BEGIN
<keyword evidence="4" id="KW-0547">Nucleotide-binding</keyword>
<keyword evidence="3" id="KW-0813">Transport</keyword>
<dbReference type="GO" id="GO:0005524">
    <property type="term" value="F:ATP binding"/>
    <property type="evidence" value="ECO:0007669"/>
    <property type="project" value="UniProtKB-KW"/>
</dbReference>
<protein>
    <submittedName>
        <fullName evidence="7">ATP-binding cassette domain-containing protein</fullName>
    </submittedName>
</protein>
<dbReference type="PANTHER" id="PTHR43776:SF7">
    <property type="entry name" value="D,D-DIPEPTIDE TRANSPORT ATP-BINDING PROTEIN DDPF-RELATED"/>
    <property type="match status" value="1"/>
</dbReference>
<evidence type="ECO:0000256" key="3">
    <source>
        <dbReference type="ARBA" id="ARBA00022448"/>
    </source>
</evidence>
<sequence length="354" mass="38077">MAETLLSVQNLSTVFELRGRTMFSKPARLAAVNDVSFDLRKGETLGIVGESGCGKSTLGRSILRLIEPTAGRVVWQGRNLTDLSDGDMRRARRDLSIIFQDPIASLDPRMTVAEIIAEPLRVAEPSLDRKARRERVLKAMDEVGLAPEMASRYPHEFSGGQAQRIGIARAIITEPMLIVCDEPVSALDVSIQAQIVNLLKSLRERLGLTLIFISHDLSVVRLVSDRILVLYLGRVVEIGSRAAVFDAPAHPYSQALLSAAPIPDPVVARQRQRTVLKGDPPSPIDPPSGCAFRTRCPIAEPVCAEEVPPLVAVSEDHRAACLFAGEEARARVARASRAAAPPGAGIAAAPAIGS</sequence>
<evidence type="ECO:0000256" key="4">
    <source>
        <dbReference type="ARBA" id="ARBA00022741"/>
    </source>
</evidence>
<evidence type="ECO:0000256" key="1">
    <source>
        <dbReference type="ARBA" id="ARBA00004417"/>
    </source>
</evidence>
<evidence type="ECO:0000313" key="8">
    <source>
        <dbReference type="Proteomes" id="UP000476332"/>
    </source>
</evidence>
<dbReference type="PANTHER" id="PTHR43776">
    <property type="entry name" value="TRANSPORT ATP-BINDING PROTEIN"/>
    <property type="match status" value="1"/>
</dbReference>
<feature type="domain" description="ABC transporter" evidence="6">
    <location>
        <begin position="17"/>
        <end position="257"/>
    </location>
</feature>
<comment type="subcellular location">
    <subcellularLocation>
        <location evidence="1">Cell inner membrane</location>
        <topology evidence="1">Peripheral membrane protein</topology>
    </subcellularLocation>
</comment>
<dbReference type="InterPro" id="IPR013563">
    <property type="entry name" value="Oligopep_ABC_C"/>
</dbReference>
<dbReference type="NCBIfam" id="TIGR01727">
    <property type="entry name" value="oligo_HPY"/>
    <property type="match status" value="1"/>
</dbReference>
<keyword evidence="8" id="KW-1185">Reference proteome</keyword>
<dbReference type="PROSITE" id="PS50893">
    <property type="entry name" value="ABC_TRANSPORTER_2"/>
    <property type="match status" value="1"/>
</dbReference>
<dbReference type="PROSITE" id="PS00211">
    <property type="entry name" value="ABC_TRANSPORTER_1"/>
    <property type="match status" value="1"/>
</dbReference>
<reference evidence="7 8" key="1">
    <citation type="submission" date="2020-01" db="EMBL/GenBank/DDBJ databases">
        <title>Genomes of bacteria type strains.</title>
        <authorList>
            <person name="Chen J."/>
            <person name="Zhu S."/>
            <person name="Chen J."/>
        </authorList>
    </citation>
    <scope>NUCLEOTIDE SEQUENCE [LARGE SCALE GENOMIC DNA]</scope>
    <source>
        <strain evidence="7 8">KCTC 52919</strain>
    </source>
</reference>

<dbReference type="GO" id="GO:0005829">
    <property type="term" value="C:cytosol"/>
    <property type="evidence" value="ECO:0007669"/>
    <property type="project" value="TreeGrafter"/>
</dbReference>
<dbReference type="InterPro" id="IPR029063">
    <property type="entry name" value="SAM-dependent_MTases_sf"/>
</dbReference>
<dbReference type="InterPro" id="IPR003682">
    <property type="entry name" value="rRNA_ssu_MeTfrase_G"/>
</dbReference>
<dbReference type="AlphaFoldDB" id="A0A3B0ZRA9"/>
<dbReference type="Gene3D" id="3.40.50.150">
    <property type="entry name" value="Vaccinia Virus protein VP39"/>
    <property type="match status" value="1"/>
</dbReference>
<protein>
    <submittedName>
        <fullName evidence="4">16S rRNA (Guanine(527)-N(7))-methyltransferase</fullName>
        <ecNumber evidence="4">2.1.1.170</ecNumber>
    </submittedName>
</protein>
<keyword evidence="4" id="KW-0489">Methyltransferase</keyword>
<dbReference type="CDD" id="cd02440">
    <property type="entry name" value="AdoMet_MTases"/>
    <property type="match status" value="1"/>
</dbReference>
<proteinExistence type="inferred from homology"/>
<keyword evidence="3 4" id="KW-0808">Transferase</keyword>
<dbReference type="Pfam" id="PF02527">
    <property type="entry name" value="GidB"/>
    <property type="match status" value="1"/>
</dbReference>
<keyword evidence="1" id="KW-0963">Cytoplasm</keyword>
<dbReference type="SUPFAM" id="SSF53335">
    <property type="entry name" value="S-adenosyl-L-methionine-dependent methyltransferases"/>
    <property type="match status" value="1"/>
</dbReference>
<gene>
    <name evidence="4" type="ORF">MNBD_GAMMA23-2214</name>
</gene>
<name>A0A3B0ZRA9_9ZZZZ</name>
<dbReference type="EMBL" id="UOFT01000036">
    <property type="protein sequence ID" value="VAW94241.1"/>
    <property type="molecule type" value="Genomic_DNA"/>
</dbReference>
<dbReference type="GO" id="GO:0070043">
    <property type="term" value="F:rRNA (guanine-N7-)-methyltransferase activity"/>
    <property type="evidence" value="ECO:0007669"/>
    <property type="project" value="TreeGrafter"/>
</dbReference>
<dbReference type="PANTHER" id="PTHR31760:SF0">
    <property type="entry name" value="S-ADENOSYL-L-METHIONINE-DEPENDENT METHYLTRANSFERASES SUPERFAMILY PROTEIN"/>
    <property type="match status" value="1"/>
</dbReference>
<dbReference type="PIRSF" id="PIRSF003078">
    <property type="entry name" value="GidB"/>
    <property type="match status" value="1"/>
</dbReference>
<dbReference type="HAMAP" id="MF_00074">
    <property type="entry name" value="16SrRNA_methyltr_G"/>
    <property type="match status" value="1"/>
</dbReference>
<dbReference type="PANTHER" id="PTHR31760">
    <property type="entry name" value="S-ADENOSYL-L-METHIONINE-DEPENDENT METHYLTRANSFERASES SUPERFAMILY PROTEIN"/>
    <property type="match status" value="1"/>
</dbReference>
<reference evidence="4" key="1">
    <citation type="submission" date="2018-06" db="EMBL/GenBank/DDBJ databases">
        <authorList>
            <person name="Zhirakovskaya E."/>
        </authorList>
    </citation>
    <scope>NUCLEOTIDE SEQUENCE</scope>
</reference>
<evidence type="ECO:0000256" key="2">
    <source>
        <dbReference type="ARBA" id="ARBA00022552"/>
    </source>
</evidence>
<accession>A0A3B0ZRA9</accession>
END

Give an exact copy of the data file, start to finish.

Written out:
<keyword evidence="4" id="KW-0547">Nucleotide-binding</keyword>
<keyword evidence="3" id="KW-0813">Transport</keyword>
<dbReference type="GO" id="GO:0005524">
    <property type="term" value="F:ATP binding"/>
    <property type="evidence" value="ECO:0007669"/>
    <property type="project" value="UniProtKB-KW"/>
</dbReference>
<protein>
    <submittedName>
        <fullName evidence="7">ATP-binding cassette domain-containing protein</fullName>
    </submittedName>
</protein>
<dbReference type="PANTHER" id="PTHR43776:SF7">
    <property type="entry name" value="D,D-DIPEPTIDE TRANSPORT ATP-BINDING PROTEIN DDPF-RELATED"/>
    <property type="match status" value="1"/>
</dbReference>
<evidence type="ECO:0000256" key="3">
    <source>
        <dbReference type="ARBA" id="ARBA00022448"/>
    </source>
</evidence>
<sequence length="354" mass="38077">MAETLLSVQNLSTVFELRGRTMFSKPARLAAVNDVSFDLRKGETLGIVGESGCGKSTLGRSILRLIEPTAGRVVWQGRNLTDLSDGDMRRARRDLSIIFQDPIASLDPRMTVAEIIAEPLRVAEPSLDRKARRERVLKAMDEVGLAPEMASRYPHEFSGGQAQRIGIARAIITEPMLIVCDEPVSALDVSIQAQIVNLLKSLRERLGLTLIFISHDLSVVRLVSDRILVLYLGRVVEIGSRAAVFDAPAHPYSQALLSAAPIPDPVVARQRQRTVLKGDPPSPIDPPSGCAFRTRCPIAEPVCAEEVPPLVAVSEDHRAACLFAGEEARARVARASRAAAPPGAGIAAAPAIGS</sequence>
<evidence type="ECO:0000256" key="4">
    <source>
        <dbReference type="ARBA" id="ARBA00022741"/>
    </source>
</evidence>
<evidence type="ECO:0000256" key="1">
    <source>
        <dbReference type="ARBA" id="ARBA00004417"/>
    </source>
</evidence>
<evidence type="ECO:0000313" key="8">
    <source>
        <dbReference type="Proteomes" id="UP000476332"/>
    </source>
</evidence>
<dbReference type="PANTHER" id="PTHR43776">
    <property type="entry name" value="TRANSPORT ATP-BINDING PROTEIN"/>
    <property type="match status" value="1"/>
</dbReference>
<feature type="domain" description="ABC transporter" evidence="6">
    <location>
        <begin position="17"/>
        <end position="257"/>
    </location>
</feature>
<comment type="subcellular location">
    <subcellularLocation>
        <location evidence="1">Cell inner membrane</location>
        <topology evidence="1">Peripheral membrane protein</topology>
    </subcellularLocation>
</comment>
<dbReference type="InterPro" id="IPR013563">
    <property type="entry name" value="Oligopep_ABC_C"/>
</dbReference>
<dbReference type="NCBIfam" id="TIGR01727">
    <property type="entry name" value="oligo_HPY"/>
    <property type="match status" value="1"/>
</dbReference>
<keyword evidence="8" id="KW-1185">Reference proteome</keyword>
<dbReference type="PROSITE" id="PS50893">
    <property type="entry name" value="ABC_TRANSPORTER_2"/>
    <property type="match status" value="1"/>
</dbReference>
<dbReference type="PROSITE" id="PS00211">
    <property type="entry name" value="ABC_TRANSPORTER_1"/>
    <property type="match status" value="1"/>
</dbReference>
<reference evidence="7 8" key="1">
    <citation type="submission" date="2020-01" db="EMBL/GenBank/DDBJ databases">
        <title>Genomes of bacteria type strains.</title>
        <authorList>
            <person name="Chen J."/>
            <person name="Zhu S."/>
            <person name="Chen J."/>
        </authorList>
    </citation>
    <scope>NUCLEOTIDE SEQUENCE [LARGE SCALE GENOMIC DNA]</scope>
    <source>
        <strain evidence="7 8">KCTC 52919</strain>
    </source>
</reference>

<dbReference type="GO" id="GO:0005829">
    <property type="term" value="C:cytosol"/>
    <property type="evidence" value="ECO:0007669"/>
    <property type="project" value="TreeGrafter"/>
</dbReference>
<dbReference type="InterPro" id="IPR029063">
    <property type="entry name" value="SAM-dependent_MTases_sf"/>
</dbReference>
<dbReference type="InterPro" id="IPR003682">
    <property type="entry name" value="rRNA_ssu_MeTfrase_G"/>
</dbReference>
<dbReference type="AlphaFoldDB" id="A0A3B0ZRA9"/>
<dbReference type="Gene3D" id="3.40.50.150">
    <property type="entry name" value="Vaccinia Virus protein VP39"/>
    <property type="match status" value="1"/>
</dbReference>
<protein>
    <submittedName>
        <fullName evidence="4">16S rRNA (Guanine(527)-N(7))-methyltransferase</fullName>
        <ecNumber evidence="4">2.1.1.170</ecNumber>
    </submittedName>
</protein>
<keyword evidence="4" id="KW-0489">Methyltransferase</keyword>
<dbReference type="CDD" id="cd02440">
    <property type="entry name" value="AdoMet_MTases"/>
    <property type="match status" value="1"/>
</dbReference>
<proteinExistence type="inferred from homology"/>
<keyword evidence="3 4" id="KW-0808">Transferase</keyword>
<dbReference type="Pfam" id="PF02527">
    <property type="entry name" value="GidB"/>
    <property type="match status" value="1"/>
</dbReference>
<keyword evidence="1" id="KW-0963">Cytoplasm</keyword>
<dbReference type="SUPFAM" id="SSF53335">
    <property type="entry name" value="S-adenosyl-L-methionine-dependent methyltransferases"/>
    <property type="match status" value="1"/>
</dbReference>
<gene>
    <name evidence="4" type="ORF">MNBD_GAMMA23-2214</name>
</gene>
<name>A0A3B0ZRA9_9ZZZZ</name>
<dbReference type="EMBL" id="UOFT01000036">
    <property type="protein sequence ID" value="VAW94241.1"/>
    <property type="molecule type" value="Genomic_DNA"/>
</dbReference>
<dbReference type="GO" id="GO:0070043">
    <property type="term" value="F:rRNA (guanine-N7-)-methyltransferase activity"/>
    <property type="evidence" value="ECO:0007669"/>
    <property type="project" value="TreeGrafter"/>
</dbReference>
<dbReference type="PANTHER" id="PTHR31760:SF0">
    <property type="entry name" value="S-ADENOSYL-L-METHIONINE-DEPENDENT METHYLTRANSFERASES SUPERFAMILY PROTEIN"/>
    <property type="match status" value="1"/>
</dbReference>
<dbReference type="PIRSF" id="PIRSF003078">
    <property type="entry name" value="GidB"/>
    <property type="match status" value="1"/>
</dbReference>
<dbReference type="HAMAP" id="MF_00074">
    <property type="entry name" value="16SrRNA_methyltr_G"/>
    <property type="match status" value="1"/>
</dbReference>
<dbReference type="PANTHER" id="PTHR31760">
    <property type="entry name" value="S-ADENOSYL-L-METHIONINE-DEPENDENT METHYLTRANSFERASES SUPERFAMILY PROTEIN"/>
    <property type="match status" value="1"/>
</dbReference>
<reference evidence="4" key="1">
    <citation type="submission" date="2018-06" db="EMBL/GenBank/DDBJ databases">
        <authorList>
            <person name="Zhirakovskaya E."/>
        </authorList>
    </citation>
    <scope>NUCLEOTIDE SEQUENCE</scope>
</reference>
<evidence type="ECO:0000256" key="2">
    <source>
        <dbReference type="ARBA" id="ARBA00022552"/>
    </source>
</evidence>
<accession>A0A3B0ZRA9</accession>